This concept is key to understanding current economic thinking. The belief is that it is demand that is the issue and that lower rates will stimulate increased demand (consumption), presumably by making loans cheaper for businesses and consumers. More leverage is needed! But current policy apparently fails to grasp that the problem is not the lack of consumption: it is the lack of income. Income is produced by productivity. When leverage increases productivity, that is good; but when it is used simply to purchase goods for current consumption, it merely brings future consumption forward. Debt incurred and spent today is future consumption denied.
So the Fed policy of loose money comes around at this point to destroy demand from consumers. While TARP may have been necessary at one point, clearly it is not helping now except to kick the can down the road through once again trying to increase debt in all sectors: individual, corporate and government. That seems to be the only economic tool policy makers will use.
Simply put, ultra-low interest rates mean that those who have saved money in whatever form will be getting less return on that money from safe, fixed-income investments. We're talking about rather large sums of money, as we will see. Ironically, this translates into a loss of consumption power when the Federal Reserve is supposedly concerned about consumption and requires increased savings at a time when the Fed is trying to boost demand. This is robbing Peter to favor an already well-off Paul.
Hope readers got the distinction between fiscal and monetary policy and why it is so important to understand the differences. If we only use monetary policy the result will be the loss of consumption and less demand. The only ones who win are financial institutions and already wealthy individuals. The rest lose because they are getting less return on safe fixed-income investments and inflation and the resultant decreased purchasing power hurts demand and makes most people poorer. And, the large sums of money Maudlin talks about - Pension Plans! Got one? Be concerned.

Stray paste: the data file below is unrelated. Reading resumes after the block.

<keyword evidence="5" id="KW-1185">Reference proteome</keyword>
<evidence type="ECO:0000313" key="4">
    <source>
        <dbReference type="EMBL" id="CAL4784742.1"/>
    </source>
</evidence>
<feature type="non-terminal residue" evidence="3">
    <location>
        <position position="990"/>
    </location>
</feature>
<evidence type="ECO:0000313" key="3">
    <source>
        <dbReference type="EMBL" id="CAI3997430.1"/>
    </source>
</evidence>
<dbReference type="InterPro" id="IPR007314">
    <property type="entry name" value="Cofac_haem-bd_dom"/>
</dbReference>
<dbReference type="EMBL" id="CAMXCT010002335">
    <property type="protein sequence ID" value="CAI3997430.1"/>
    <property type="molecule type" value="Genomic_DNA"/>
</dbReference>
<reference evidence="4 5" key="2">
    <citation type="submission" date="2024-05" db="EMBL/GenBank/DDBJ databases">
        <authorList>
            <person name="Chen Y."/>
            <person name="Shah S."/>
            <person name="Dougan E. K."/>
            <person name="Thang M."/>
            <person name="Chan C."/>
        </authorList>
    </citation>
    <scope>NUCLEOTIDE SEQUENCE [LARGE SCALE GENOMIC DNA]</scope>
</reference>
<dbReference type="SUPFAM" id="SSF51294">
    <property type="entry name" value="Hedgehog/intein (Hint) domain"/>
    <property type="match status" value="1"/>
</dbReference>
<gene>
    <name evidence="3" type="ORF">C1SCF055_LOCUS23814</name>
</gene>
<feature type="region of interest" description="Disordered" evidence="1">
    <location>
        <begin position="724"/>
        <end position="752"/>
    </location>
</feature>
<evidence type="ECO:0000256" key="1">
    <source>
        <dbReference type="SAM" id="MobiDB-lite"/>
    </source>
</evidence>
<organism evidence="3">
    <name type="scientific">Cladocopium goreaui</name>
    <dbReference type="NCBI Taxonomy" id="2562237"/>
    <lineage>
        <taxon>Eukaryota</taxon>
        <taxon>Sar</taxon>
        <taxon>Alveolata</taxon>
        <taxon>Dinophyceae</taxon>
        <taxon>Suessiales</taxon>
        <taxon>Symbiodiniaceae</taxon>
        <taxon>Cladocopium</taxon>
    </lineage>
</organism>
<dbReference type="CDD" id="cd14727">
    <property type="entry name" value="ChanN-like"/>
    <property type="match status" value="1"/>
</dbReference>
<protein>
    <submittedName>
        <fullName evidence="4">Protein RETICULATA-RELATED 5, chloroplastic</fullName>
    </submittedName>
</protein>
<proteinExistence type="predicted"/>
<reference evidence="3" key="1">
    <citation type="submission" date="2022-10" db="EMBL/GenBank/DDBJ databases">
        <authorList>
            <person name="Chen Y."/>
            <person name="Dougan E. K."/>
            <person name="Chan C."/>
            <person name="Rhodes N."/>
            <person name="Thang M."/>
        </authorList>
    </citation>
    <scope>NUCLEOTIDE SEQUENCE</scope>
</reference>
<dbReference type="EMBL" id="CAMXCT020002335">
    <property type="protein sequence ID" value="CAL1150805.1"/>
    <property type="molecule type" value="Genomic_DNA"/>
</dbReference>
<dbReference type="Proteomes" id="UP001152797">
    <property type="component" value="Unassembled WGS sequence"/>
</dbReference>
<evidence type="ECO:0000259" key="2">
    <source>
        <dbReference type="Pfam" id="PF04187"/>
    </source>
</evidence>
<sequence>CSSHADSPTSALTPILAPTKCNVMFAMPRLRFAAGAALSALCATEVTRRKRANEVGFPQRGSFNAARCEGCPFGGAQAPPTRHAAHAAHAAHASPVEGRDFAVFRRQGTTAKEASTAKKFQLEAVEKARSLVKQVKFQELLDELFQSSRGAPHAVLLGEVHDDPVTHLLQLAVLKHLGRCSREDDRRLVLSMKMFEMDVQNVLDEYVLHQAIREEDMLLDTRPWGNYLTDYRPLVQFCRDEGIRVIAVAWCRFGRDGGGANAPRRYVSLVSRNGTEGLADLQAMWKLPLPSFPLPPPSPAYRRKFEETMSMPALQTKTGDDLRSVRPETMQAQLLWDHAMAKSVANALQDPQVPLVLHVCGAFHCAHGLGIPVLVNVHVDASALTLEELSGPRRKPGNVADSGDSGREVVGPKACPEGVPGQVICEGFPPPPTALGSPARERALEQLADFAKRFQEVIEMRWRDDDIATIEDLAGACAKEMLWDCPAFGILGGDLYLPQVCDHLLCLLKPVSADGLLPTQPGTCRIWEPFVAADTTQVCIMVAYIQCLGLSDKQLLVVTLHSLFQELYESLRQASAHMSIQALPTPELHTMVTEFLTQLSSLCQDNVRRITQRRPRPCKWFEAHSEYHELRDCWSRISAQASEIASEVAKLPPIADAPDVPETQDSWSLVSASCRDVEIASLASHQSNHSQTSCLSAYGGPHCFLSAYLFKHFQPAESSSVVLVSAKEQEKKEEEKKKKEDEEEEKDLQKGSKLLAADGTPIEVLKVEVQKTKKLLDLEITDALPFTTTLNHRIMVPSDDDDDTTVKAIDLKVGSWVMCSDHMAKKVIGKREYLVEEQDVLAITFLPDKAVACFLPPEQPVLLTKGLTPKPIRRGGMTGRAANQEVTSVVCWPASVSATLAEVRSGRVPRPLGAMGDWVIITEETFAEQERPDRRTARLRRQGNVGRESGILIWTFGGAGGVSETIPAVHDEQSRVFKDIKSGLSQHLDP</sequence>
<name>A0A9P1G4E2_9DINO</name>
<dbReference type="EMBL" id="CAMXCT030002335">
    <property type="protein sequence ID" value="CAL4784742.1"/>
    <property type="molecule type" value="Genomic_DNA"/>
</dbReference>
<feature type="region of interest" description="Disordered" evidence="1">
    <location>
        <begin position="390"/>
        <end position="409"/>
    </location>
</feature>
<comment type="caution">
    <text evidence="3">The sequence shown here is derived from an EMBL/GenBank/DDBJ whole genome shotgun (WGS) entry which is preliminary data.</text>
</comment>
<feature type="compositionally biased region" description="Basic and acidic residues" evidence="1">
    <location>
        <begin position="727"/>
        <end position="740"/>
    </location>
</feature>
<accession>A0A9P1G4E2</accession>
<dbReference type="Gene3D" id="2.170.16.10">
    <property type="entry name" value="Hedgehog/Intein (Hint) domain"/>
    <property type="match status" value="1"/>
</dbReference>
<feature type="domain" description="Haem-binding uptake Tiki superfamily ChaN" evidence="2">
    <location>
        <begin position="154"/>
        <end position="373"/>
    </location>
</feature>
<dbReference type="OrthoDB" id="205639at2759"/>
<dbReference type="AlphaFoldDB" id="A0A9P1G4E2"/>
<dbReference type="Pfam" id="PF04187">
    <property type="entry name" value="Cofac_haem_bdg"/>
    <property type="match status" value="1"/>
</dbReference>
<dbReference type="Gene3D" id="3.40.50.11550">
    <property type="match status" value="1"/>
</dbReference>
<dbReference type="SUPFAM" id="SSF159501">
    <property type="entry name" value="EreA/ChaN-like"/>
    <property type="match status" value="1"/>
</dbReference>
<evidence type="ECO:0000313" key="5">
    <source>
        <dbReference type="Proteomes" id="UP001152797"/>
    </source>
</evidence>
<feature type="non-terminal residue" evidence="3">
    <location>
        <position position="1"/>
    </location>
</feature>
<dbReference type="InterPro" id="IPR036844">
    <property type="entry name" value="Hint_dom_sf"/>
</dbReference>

The other distinction is Nation and State. And, why this is important became clear today when trying to understand why governments will not reign in deficit spending for one thing. The concept can be applied to many other government policies that do nothing for the common person except make their lives worse. Over at Golem XIV in an article by David Malone he helps us understand the difference between Nation and State.
Our problem and their advantage is that it is deeply ingrained in us to see the State and the Nation as almost interchangeable. The very name, ‘The Nation State’ inclines us to believe that the State and Nation are one and therefore that any action taken by the State, no matter how harsh or unfair it might seem to us, must necessarily be for our good. It allows those who control the State to hide their narrow selfish interests behind a smokescreen of talk about the Nation.
David uses the example of the EU-US Trade talks portrayed in the media as a battle ground for governments to advance the interests of their citizenry. Who does it really help?
They, with the help of a largely supine and grovelling media, will claim to be there for you.  They will be decked out in flags and called by the names of our nations or national groupings, such as the EU. But the truth will be otherwise. Behind the national name plate a largely unseen machinery will be almost entirely corporate. Both sides will be there to seek advantage, not for you the people, not for the nations whose flags they use as camouflage , but for the corporations who pay them. The US delegation will seek advantage for US based global corporations and the EU delegation will seek advantage for EU based global corporations. Both sides will be hailed victorious.  The real question – very carefully never ever raised by the compliant media will be - who lost? And the answer, studiously unreported, will be the ordinary people of both sides.
Then he argues who does the NSA (US) and GCHQ (British) really work for? Is it The Nation as we are led to believe? Using Snowden's disclosures as an example.
But is it really National Security Mr Snowden compromised or State Security? When someone appeals to ‘National Security’ the unspoken assumption is that they are talking about your security and mine.  We, after all, are ‘the Nation’.  But I wonder if Mr Snowden might be more accurately described as having compromised the State’s security rather than the Nation’s. Which doesn’t sound nearly as good, does it? State security has a ring of the Stasi about it. And for good reason. Protecting the interests and security of the State is quite different from protecting the interests of the people who make up the Nation. One is about protecting you and me. The other is more about protecting the position, power and wealth of those who make up the State and its various organs of power. State security is about the security of the jobs and social postion of those who are ‘the State’. It is about the security of a particuar arrangement of power and those who benefit from that arrangement.  Which one does the NSA or GCHQ serve? Which did Mr Snowden really compromise by revealing the extent of the NSA’s and GCHQ’s indiscriminate and unlawful spying upon ordinary and innocent citizens?